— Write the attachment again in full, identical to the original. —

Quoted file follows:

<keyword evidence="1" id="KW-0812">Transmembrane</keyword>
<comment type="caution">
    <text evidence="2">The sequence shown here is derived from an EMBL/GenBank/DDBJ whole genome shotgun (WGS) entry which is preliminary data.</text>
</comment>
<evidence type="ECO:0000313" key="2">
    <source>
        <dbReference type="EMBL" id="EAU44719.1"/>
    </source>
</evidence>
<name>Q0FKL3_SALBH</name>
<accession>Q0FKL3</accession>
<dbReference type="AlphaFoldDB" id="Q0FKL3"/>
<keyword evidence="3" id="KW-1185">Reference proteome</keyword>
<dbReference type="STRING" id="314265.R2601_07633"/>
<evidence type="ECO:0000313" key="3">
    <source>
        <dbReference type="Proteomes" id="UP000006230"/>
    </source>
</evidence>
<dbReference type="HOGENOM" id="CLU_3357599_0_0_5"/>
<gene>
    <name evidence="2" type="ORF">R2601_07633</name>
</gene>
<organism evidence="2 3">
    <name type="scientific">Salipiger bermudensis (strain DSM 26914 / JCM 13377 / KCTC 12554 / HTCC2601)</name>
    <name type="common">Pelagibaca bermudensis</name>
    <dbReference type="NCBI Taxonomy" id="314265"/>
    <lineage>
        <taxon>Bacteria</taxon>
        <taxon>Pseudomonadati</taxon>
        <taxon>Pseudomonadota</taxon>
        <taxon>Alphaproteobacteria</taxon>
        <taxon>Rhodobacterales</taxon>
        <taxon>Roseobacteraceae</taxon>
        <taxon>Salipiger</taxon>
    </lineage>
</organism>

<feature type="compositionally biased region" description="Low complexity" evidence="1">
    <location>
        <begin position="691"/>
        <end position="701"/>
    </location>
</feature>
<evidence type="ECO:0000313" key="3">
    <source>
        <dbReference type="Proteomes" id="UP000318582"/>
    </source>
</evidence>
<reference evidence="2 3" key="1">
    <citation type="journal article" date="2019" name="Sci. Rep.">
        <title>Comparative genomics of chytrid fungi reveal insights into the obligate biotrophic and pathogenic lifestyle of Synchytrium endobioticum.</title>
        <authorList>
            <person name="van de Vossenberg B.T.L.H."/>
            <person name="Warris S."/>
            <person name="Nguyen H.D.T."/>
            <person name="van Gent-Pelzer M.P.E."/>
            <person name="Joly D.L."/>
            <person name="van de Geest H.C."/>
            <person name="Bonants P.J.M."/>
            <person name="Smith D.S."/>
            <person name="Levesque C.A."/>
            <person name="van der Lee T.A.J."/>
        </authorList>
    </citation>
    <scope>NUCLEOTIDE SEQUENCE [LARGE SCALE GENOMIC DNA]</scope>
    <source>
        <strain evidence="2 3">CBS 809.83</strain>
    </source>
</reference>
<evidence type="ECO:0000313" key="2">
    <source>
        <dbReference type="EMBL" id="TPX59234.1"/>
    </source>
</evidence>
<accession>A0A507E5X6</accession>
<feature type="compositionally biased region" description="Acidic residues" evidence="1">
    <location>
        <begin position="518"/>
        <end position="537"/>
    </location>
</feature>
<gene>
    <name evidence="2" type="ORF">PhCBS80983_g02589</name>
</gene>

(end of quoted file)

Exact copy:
<keyword evidence="1" id="KW-0812">Transmembrane</keyword>
<comment type="caution">
    <text evidence="2">The sequence shown here is derived from an EMBL/GenBank/DDBJ whole genome shotgun (WGS) entry which is preliminary data.</text>
</comment>
<evidence type="ECO:0000313" key="2">
    <source>
        <dbReference type="EMBL" id="EAU44719.1"/>
    </source>
</evidence>
<name>Q0FKL3_SALBH</name>
<accession>Q0FKL3</accession>
<dbReference type="AlphaFoldDB" id="Q0FKL3"/>
<keyword evidence="3" id="KW-1185">Reference proteome</keyword>
<dbReference type="STRING" id="314265.R2601_07633"/>
<evidence type="ECO:0000313" key="3">
    <source>
        <dbReference type="Proteomes" id="UP000006230"/>
    </source>
</evidence>
<dbReference type="HOGENOM" id="CLU_3357599_0_0_5"/>
<gene>
    <name evidence="2" type="ORF">R2601_07633</name>
</gene>
<organism evidence="2 3">
    <name type="scientific">Salipiger bermudensis (strain DSM 26914 / JCM 13377 / KCTC 12554 / HTCC2601)</name>
    <name type="common">Pelagibaca bermudensis</name>
    <dbReference type="NCBI Taxonomy" id="314265"/>
    <lineage>
        <taxon>Bacteria</taxon>
        <taxon>Pseudomonadati</taxon>
        <taxon>Pseudomonadota</taxon>
        <taxon>Alphaproteobacteria</taxon>
        <taxon>Rhodobacterales</taxon>
        <taxon>Roseobacteraceae</taxon>
        <taxon>Salipiger</taxon>
    </lineage>
</organism>

<feature type="compositionally biased region" description="Low complexity" evidence="1">
    <location>
        <begin position="691"/>
        <end position="701"/>
    </location>
</feature>
<evidence type="ECO:0000313" key="3">
    <source>
        <dbReference type="Proteomes" id="UP000318582"/>
    </source>
</evidence>
<reference evidence="2 3" key="1">
    <citation type="journal article" date="2019" name="Sci. Rep.">
        <title>Comparative genomics of chytrid fungi reveal insights into the obligate biotrophic and pathogenic lifestyle of Synchytrium endobioticum.</title>
        <authorList>
            <person name="van de Vossenberg B.T.L.H."/>
            <person name="Warris S."/>
            <person name="Nguyen H.D.T."/>
            <person name="van Gent-Pelzer M.P.E."/>
            <person name="Joly D.L."/>
            <person name="van de Geest H.C."/>
            <person name="Bonants P.J.M."/>
            <person name="Smith D.S."/>
            <person name="Levesque C.A."/>
            <person name="van der Lee T.A.J."/>
        </authorList>
    </citation>
    <scope>NUCLEOTIDE SEQUENCE [LARGE SCALE GENOMIC DNA]</scope>
    <source>
        <strain evidence="2 3">CBS 809.83</strain>
    </source>
</reference>
<evidence type="ECO:0000313" key="2">
    <source>
        <dbReference type="EMBL" id="TPX59234.1"/>
    </source>
</evidence>
<accession>A0A507E5X6</accession>
<feature type="compositionally biased region" description="Acidic residues" evidence="1">
    <location>
        <begin position="518"/>
        <end position="537"/>
    </location>
</feature>
<gene>
    <name evidence="2" type="ORF">PhCBS80983_g02589</name>
</gene>